While many doormats have a flat surface (especially those made of coconut husk), others incorporate a scraper style. This simply means that the doormat has a textured surface that is intended for scraping one’s shoe or boot against to remove pollutants. If you need to make sure that you and your guests remove all dirt and grime from your footwear before entering, consider a doormat with a scraper feature.
Some manufacturers offer doormats in novelty shapes and designs such as fish, flowers, and even manhole covers. If you want your doormat to say something bold about you, consider getting one that’s made to reflect your individuality.
It’s fairly easy to order a doormat in almost any style with your own customized text emblazoned on it. Many people choose to put their names along with a greeting. There’s no limit to customized text. If you wish, you could craft a unique message that would have people talking about your doormat for years to come.
Don’t forget the importance of having a doormat at every entry point of your home.
When shaking out your doormat, use gloves to avoid your hands coming in contact with the pollutants on the surface of the mat.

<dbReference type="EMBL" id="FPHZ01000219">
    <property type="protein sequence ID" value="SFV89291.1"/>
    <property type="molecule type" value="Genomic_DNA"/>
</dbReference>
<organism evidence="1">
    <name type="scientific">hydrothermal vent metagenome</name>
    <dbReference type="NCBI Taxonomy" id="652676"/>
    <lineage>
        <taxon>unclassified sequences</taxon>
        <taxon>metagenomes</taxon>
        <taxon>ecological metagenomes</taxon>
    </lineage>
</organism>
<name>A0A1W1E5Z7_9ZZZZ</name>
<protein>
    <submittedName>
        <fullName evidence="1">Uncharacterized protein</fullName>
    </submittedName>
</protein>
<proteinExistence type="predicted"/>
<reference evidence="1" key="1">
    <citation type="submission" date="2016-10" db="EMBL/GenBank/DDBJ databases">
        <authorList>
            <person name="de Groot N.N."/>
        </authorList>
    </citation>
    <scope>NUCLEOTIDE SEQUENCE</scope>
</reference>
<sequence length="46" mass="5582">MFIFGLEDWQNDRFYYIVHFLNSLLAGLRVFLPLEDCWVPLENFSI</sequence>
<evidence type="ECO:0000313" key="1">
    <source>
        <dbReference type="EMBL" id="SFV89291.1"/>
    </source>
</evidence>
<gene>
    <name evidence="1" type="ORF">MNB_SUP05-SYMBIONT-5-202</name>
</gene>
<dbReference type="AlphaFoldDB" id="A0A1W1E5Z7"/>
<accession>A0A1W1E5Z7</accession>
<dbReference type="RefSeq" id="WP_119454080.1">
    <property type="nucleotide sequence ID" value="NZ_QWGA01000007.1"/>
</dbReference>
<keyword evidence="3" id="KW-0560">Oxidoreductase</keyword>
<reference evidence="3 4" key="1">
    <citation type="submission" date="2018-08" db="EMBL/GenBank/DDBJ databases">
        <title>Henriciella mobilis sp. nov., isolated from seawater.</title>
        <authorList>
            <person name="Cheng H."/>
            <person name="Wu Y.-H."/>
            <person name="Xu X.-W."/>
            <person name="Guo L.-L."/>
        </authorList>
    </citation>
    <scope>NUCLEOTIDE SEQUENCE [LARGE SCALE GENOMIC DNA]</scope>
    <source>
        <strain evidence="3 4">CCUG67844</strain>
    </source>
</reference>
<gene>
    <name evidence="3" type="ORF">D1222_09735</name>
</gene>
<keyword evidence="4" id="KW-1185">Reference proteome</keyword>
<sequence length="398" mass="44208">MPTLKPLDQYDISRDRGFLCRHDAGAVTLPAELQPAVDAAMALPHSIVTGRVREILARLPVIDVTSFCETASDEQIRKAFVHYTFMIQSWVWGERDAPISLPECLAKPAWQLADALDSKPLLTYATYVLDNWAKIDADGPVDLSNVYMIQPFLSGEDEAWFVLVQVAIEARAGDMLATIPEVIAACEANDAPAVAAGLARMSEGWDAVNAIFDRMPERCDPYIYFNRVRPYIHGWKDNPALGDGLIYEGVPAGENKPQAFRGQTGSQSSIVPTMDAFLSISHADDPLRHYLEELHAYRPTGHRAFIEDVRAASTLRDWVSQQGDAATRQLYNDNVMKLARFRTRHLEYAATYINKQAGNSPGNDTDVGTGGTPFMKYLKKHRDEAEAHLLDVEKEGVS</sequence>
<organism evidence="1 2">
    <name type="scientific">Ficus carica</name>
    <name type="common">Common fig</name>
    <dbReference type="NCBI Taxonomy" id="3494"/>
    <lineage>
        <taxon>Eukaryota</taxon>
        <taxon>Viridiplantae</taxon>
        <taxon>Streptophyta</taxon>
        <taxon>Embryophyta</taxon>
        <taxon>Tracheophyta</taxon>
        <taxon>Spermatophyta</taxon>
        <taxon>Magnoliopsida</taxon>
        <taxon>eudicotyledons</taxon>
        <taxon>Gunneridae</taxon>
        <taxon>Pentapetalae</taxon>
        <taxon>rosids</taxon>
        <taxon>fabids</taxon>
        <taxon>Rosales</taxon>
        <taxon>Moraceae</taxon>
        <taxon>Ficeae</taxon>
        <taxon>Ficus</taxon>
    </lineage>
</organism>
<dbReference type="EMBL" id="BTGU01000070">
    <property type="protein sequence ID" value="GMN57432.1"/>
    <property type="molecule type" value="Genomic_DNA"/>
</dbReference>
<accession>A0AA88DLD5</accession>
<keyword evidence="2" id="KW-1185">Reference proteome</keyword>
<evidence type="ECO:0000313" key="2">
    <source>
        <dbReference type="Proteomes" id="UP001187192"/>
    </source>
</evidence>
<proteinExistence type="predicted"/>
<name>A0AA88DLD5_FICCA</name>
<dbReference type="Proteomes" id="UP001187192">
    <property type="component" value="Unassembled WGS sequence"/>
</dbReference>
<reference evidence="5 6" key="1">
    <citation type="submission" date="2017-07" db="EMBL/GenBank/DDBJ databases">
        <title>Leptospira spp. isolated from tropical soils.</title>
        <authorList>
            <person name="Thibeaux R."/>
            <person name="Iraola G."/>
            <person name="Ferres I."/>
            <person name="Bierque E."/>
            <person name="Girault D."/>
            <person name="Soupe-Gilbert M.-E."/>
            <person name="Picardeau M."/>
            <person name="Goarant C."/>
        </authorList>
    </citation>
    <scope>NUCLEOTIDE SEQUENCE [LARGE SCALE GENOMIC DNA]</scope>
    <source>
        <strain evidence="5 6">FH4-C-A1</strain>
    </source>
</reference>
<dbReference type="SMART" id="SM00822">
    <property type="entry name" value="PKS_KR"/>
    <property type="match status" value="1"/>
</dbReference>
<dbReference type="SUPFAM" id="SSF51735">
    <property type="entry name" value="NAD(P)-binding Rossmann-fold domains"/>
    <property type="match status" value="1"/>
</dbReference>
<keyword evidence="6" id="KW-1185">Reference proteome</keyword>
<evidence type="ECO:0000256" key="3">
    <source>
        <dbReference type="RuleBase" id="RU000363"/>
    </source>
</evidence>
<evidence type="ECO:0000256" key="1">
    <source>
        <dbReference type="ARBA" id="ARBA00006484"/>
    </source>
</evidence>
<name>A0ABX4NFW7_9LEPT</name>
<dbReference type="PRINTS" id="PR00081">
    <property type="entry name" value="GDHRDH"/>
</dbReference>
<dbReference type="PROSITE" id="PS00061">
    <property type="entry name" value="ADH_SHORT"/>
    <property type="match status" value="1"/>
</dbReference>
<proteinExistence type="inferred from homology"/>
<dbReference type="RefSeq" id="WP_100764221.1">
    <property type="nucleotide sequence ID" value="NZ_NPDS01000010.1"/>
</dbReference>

Inexpensive: From $5 to $25, you can find most varieties of doormat, although they may not offer the same thickness and durability as pricier options. Most of the doormats in this range are made from coir and polyester, making them not quite as long-lasting as other options.
Mid-range: In the $25 to $50 range, most doormats have a thicker rubber bottom layer than those in the inexpensive category. The surface will likely be made from nylon or molded rubber. These mats are generally more durable and long-lasting than those in the inexpensive category.
Expensive: Between $50 and $100, you will find doormats with many extras, such as customized text and electric heating. In addition to deluxe features, these mats often have the durability and possible bulkiness of the mid-range options.
Shake out your doormat at least once a week, and vacuum and clean it monthly. Doormats that don’t get some form of regular cleaning can begin to smell.